Bring back the Pathfinder panel and click on Unite. In order to fuse those shapes together. And we also want to change a couple of attributes here. Change the Fill, up here in the Control panel to RGB red. And then change the Stroke to none, in order to produce this effect here. And now go ahead and turn the body and the head layers back on. And you shouldn't be able to see any of the red path outline, because it's accurately covered up by the pass in front of it. Now let's turn the selected path into an aura, by going up to the Window menu, and choosing the Appearance command, to bring up the Appearance Panel. Then I want you to select the red fill.
Independently of the path outline. Now go up to the Effect menu, choose Path, and choose Offset Path. Change the offset value to four points and then turn on the preview check box, and you'll see that the red aura moves outward. Now click OK, and then go back to the Effect menu, choose Distort and Transform, and choose the Roughen command. Switch from Relative to Absolute. Dial in a size value of three points. Of course, you can go your own way here but this is what I came up with. Take the detail value, up to 12 per inch.
Then turn on the preview check box, in order to see the path undulate on screen. And I decided to change the points from corner points to smooth points. In order to smooth off the effect ever so slightly. Then click OK. Now, with this fill still selected in the Appearance panel, drop down to the little page icon at the bottom of the panel and click on it. And that'll make a duplicate of that fill. Now twirl open the bottom of the two fills, click on the word Opacity, that's associated with this fill right here, so the indented version of the word opacity, and change the opacity value to 33%. Now, click on Offset Path.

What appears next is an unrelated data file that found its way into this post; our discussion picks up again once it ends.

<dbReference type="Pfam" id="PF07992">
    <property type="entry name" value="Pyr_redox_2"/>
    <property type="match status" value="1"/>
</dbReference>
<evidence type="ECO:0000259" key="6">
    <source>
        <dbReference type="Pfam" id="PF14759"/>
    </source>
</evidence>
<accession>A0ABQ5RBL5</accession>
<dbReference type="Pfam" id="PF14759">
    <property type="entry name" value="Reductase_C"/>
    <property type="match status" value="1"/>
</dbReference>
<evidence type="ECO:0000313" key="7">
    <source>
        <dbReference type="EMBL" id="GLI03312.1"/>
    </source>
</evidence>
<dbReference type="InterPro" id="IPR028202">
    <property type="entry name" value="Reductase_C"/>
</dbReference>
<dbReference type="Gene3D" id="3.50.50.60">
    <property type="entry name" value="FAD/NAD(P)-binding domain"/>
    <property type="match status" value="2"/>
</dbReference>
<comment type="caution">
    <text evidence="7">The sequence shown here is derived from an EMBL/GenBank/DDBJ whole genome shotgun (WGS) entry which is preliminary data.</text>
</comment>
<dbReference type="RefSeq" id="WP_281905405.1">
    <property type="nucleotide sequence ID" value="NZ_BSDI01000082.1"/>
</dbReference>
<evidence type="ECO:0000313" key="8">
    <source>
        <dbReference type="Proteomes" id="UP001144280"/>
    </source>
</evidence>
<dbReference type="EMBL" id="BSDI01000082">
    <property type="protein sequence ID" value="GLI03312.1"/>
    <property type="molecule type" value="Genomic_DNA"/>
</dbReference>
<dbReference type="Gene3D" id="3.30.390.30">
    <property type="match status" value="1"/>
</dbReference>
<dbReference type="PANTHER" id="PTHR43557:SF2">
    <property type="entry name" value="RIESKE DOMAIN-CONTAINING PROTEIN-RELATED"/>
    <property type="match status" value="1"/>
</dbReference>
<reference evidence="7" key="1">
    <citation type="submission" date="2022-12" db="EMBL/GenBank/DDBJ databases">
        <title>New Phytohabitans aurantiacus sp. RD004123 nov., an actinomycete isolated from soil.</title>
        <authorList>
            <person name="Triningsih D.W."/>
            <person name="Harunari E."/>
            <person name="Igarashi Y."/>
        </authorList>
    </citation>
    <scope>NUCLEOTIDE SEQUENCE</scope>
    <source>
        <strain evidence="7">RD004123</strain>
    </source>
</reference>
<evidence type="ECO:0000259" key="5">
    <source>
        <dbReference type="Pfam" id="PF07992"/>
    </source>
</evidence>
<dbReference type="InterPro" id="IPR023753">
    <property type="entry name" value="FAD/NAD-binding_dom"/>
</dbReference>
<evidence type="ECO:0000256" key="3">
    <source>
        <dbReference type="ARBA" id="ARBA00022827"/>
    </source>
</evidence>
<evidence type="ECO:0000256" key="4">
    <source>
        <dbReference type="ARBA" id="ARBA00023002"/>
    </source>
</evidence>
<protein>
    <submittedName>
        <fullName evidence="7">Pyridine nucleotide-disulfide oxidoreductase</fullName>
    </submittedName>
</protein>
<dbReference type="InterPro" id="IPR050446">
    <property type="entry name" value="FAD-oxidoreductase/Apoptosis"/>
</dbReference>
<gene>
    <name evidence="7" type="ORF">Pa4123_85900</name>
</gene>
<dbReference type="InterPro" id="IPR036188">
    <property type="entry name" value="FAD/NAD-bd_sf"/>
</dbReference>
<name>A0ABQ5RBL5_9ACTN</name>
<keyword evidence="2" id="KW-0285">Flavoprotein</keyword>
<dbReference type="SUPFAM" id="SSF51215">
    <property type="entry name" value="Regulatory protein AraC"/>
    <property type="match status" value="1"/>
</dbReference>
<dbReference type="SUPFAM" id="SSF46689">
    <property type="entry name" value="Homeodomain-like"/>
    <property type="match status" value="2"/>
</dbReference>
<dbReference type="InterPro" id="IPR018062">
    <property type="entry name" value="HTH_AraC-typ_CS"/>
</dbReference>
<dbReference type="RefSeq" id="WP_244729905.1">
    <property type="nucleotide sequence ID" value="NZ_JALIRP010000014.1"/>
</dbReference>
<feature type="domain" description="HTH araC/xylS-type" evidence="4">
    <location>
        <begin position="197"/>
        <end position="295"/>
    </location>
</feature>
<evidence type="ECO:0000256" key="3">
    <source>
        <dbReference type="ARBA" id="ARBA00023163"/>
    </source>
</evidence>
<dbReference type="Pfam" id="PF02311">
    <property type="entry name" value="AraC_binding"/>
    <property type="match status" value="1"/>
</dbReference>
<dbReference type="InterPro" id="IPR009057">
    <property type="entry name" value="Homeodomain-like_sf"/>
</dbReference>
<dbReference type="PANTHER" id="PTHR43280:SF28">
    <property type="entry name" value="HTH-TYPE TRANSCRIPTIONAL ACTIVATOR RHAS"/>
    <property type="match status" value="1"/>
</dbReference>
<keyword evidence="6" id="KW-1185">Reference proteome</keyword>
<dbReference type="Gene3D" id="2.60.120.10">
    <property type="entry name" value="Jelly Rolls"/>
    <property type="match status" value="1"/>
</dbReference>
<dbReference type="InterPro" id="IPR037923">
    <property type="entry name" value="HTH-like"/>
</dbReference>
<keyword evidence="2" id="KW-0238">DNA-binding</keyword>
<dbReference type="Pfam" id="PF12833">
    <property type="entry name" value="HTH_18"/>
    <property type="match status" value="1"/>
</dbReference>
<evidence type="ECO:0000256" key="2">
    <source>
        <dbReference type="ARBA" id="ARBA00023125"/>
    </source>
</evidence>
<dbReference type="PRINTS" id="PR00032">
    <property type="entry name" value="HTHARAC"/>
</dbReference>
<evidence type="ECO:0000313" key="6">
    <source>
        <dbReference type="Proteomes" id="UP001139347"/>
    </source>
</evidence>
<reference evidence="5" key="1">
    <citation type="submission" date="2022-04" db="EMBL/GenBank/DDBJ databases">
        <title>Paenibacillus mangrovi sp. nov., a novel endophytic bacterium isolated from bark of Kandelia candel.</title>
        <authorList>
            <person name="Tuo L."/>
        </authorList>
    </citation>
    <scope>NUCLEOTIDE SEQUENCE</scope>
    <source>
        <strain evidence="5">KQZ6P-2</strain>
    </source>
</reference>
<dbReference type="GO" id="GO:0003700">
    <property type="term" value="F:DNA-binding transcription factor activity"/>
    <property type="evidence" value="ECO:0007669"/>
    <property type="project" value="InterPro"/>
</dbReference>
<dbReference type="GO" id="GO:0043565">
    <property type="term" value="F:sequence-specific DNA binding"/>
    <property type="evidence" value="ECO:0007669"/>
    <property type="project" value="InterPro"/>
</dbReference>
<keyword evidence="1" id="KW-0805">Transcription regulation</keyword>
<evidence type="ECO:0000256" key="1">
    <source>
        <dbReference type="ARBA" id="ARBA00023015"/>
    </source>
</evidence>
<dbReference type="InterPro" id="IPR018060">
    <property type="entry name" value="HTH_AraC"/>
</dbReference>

In order to bring back the Offset Path dialogue box, and change the offset value to eight points and click OK. And notice that moves that lower opacity version of the fill outward. And then click on Roughen in order to bring up the last applied settings. Take the size value up to six points, take the detail value down to ten per inch, and turn on the Preview check box. And you'll end up with an effect like this here. What I want to emphasize about Roughen, is that it's a random effect, so every time you assign it, you'll get a different result.
Now go ahead and click the OK button in order to accept that change. I'll switch back to the Layers panel, press Ctrl+Shift+A or Cmd+Shift+A on a Mac to deselect the path outline, and turn on the Text layer in order to finish off this illustration. And that friends, is how you create a cartoon aura around the entirety of a 2D video game character here inside Illustrator. If you're a member of the lynda.com Online Training Library, well, bless your heart. I've got a follow up movie in which I show you how to take those uniform strokes, they're so mechanical. Don't you know.
They don't change over the course of the path outlines, whereas we want them to change. We want variable width strokes like these. It's a subtle difference, but gosh almighty, it's important. If you're waiting for next week's free movie, we're going to take this photograph of a falcon, just a still photo, don't you know? And we're going to animate it, up a storm..We're just going to make those wings flap like crazy, using Puppet Warp inside Photoshop. Deke's Techniques, each and every week. Keep watching.